This has been such a disturbing experience.
Recently, I wrote an article critical of Centrelink’s debt collection processes based on my personal experiences. That article is here. It was written with the intention of drawing people’s attention to how impenetrable the debt collection process can be and also, to encourage women to consider fighting against ‘sexually transmitted debt’.
Paul Malone, writing for Canberra Times, has since obtained personal information from my Centrelink file (I’m still not sure how privacy legislation allows this) in order to write an article about my story from the government’s perspective. The article is optimistically titled, “Centrelink is an easy target for complaints but there are two sides to every story”.
It seems the story most neglected is not the helpless ‘client’ of Centrelink, so often powerless in the face of an enormous bureaucratic machine, but the Centrelink machine, itself.
I am incredibly reluctant to go further into my personal details but here we are.
Among the problems I have with Malone’s article:
The agency says Ms Fox’s debt is a Family Tax Benefit (FTB) debt for the 2011-12 financial year which arose after she received more FTB than she was entitled to because she under-estimated her family income for that year.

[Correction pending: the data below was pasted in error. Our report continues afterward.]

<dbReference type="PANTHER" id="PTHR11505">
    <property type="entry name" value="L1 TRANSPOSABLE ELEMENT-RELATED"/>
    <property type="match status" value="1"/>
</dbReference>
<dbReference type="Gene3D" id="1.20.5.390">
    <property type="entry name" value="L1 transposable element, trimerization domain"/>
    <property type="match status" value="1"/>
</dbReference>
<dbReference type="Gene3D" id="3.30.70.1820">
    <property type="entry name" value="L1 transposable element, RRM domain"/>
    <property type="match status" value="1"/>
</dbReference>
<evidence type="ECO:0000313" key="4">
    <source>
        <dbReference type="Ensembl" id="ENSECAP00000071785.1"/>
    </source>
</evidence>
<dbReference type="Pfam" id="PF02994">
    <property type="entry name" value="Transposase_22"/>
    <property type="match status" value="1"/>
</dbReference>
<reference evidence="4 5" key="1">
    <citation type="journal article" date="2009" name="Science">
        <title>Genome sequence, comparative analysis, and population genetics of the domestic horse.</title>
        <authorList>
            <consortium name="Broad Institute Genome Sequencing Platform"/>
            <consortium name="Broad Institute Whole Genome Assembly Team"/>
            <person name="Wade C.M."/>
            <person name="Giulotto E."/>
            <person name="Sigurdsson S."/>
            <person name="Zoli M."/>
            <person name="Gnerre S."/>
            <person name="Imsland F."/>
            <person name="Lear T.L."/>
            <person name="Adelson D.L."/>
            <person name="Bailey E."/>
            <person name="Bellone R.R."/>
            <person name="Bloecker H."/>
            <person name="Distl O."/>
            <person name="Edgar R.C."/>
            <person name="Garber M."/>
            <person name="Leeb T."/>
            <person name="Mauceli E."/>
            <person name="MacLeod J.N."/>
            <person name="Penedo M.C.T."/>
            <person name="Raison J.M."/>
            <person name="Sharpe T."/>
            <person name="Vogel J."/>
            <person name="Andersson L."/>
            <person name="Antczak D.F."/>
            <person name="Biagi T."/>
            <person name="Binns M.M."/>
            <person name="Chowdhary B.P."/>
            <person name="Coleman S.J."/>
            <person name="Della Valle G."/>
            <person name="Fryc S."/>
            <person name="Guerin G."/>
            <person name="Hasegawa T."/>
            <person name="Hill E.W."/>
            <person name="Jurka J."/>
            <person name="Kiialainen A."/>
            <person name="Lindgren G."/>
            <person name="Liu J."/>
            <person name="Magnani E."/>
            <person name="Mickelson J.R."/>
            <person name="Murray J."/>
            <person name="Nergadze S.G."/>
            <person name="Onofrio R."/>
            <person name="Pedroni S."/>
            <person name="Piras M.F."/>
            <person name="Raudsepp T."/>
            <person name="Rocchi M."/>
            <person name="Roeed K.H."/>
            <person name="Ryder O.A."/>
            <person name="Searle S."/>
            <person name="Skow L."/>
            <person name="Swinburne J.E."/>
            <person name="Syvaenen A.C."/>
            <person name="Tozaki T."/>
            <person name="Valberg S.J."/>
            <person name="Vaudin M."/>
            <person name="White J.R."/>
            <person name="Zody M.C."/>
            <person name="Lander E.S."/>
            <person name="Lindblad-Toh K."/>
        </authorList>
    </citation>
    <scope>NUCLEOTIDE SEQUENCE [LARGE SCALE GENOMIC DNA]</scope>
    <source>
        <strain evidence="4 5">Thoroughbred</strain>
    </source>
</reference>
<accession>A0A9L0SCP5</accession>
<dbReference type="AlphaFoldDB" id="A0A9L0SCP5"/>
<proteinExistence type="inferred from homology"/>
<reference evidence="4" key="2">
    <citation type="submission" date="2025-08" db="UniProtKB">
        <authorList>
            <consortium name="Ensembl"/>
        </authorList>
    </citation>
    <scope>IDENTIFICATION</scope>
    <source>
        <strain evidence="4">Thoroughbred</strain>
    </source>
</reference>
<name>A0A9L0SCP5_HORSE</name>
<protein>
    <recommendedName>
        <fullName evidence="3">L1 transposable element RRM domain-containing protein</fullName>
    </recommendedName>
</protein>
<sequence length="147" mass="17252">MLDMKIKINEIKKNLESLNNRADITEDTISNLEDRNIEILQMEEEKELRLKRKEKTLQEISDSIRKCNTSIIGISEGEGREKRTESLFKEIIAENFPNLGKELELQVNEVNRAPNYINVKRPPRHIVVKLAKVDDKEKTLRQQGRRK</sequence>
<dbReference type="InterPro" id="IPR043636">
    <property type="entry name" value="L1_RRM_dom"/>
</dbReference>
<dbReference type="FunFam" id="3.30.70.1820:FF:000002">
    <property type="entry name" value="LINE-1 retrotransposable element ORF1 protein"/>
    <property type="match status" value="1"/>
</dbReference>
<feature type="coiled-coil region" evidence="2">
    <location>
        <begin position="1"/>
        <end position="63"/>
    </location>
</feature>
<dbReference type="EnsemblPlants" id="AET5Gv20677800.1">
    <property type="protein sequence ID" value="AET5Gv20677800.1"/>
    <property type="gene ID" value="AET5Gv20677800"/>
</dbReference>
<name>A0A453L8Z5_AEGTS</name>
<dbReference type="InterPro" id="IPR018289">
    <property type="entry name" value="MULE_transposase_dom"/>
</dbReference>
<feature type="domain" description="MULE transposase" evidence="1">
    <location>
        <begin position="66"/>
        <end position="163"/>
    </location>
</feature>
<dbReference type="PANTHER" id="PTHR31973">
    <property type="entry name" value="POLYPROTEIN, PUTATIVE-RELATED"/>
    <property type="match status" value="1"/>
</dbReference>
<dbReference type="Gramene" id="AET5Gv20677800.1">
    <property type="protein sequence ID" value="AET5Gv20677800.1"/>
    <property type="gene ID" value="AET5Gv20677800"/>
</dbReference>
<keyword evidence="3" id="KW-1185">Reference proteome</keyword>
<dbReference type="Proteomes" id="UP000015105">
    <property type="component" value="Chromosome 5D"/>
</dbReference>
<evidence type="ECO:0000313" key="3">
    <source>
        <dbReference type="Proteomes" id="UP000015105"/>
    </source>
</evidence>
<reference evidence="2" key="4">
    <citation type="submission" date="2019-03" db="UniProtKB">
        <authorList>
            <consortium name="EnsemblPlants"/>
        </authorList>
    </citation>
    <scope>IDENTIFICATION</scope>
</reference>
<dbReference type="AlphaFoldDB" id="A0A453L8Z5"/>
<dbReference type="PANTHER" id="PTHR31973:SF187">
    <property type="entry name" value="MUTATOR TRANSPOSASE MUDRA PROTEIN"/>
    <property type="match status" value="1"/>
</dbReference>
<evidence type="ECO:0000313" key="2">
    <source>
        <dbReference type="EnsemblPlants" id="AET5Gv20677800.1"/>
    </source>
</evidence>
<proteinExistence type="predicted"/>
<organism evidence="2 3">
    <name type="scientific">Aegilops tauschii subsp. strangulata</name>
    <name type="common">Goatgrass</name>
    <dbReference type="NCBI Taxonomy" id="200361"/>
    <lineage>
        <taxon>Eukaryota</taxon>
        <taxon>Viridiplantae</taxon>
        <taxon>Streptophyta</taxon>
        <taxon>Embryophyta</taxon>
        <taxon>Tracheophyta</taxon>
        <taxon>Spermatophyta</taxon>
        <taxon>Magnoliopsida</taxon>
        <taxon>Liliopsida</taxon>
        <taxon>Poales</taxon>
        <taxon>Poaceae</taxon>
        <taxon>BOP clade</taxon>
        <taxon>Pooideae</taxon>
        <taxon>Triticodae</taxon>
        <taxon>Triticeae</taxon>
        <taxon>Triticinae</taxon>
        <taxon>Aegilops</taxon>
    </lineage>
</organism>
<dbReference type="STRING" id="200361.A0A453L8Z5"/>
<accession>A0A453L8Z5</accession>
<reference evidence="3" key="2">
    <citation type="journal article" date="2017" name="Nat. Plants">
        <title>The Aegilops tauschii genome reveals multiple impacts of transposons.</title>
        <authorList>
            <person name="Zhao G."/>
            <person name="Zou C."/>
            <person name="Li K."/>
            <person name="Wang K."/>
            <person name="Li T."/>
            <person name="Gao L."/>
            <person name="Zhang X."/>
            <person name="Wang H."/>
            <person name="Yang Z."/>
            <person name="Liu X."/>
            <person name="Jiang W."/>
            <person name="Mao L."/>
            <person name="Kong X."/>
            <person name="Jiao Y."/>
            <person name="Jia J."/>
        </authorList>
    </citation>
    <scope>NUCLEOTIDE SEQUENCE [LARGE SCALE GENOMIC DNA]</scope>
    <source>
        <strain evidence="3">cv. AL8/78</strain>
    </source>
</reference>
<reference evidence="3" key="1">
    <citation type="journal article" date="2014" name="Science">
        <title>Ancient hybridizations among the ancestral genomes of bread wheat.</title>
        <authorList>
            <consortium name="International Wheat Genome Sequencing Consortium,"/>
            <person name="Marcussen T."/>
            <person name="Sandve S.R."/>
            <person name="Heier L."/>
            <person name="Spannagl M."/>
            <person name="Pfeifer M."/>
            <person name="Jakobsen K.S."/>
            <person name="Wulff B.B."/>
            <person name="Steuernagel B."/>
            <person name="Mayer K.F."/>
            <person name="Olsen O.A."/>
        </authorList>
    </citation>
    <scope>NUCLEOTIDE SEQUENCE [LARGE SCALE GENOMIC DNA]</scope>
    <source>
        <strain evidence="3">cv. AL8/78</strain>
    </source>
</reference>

As I outlined in my article, when your ex does not lodge his tax return for a year in which you received the Family Tax Benefit it seems your family income will be classified ‘under-estimated’, and consequently, you, who filed a tax return may be required to pay the tax benefit back. My article drew attention to the ways in which this can penalise women.
The original debt was raised because she and her ex-partner did not lodge a tax return or confirm their income information for 2011-12.
My tax returns were up to date before I learned of a Centrelink debt and said tax returns noted my new status as a single parent.
However, it is true that I filed my own tax return late that particular year, the circumstances behind this were subsequently shared fully with Centrelink. Given the nature of those circumstances, I am under the impression that my late tax return was forgiven. I will not be sharing those details, but I will note that the extreme sensitivity of factors considered by Centrelink for pardoning late returns includes such things as serious domestic violence and so, I would urge journalists to tread very carefully in this space.